Commerce faculties: The hidden pipeline of entrepreneurs, a model of entrepreneurial intention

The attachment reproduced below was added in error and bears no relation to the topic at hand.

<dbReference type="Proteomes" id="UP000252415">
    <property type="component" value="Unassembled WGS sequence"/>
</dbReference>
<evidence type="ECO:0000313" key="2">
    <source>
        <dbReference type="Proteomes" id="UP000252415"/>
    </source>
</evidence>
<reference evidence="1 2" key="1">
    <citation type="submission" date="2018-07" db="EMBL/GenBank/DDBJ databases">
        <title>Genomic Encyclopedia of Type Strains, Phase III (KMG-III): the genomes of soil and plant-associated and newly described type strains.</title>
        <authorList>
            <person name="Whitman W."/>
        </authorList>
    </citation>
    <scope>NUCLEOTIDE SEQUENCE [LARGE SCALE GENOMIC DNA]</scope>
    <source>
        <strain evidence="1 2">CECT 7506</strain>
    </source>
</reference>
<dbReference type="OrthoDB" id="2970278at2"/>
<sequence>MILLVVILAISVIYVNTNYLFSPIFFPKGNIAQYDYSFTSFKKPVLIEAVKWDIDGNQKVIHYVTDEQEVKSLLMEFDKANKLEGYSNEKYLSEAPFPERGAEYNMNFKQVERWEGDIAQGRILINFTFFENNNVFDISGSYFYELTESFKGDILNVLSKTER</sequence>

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Entrepreneurs and entrepreneurship have been the focus of economic development for the past 22 years. The aim is to spark economic growth that will be sustainable for the years to come. The current state of entrepreneurship will be better understood when the economic, educational and political past of black entrepreneurship is unpacked. Blacks constitute the majority of the South African population and South Africa requires entrepreneurs to reach its goals stipulated in the National Development Plan (NDP) 2030. Entrepreneurial education is vital to the development of entrepreneurs to enter the economy, which would alleviate unemployment and ensure economic growth, as many other countries have done in the past. Commerce faculties that offer entrepreneurship education are the focus of this study to determine the effect of four cognitive factors on the entrepreneurial intention of students. These four factors are attitude towards entrepreneurship, role models, entrepreneurial leaders, and resources and opportunities within commerce faculties. This study uses the Theory of Planned Behaviour as a model to determine entrepreneurial intention. This theory has been proven to be a sound instrument to use when determining intention and behaviour. The study took place at the University of the Western Cape’s Economic and Management Science Faculty (School of Business and Finance), the University of Cape Town’s Faculty of Commerce, Stellenbosch University’s Faculty of Economic and Management Sciences and Cape Peninsula’s University of Technology’s Business and Management Faculty. The data was collected by using a self-administered questionnaire which was designed for the purpose of this study which was tested for reliability and validity. The population size was 240 from the various institutions mentioned previously. SPSS 24 was used for the statistical data analysis. There findings were that attitude towards entrepreneurship and resources and opportunities were statistically significant in affecting or influencing entrepreneurial intention. The model explained 57.6% of the variance in entrepreneurial intention. Entrepreneurship education should be seriously considered as a tool to influence entrepreneurial intention as the study showed that entrepreneurship education can and will influence entrepreneurial intention. This implies that the higher education institutions are the custodians for future entrepreneurs in the education they provide and the manner in which the entrepreneurship education is presented.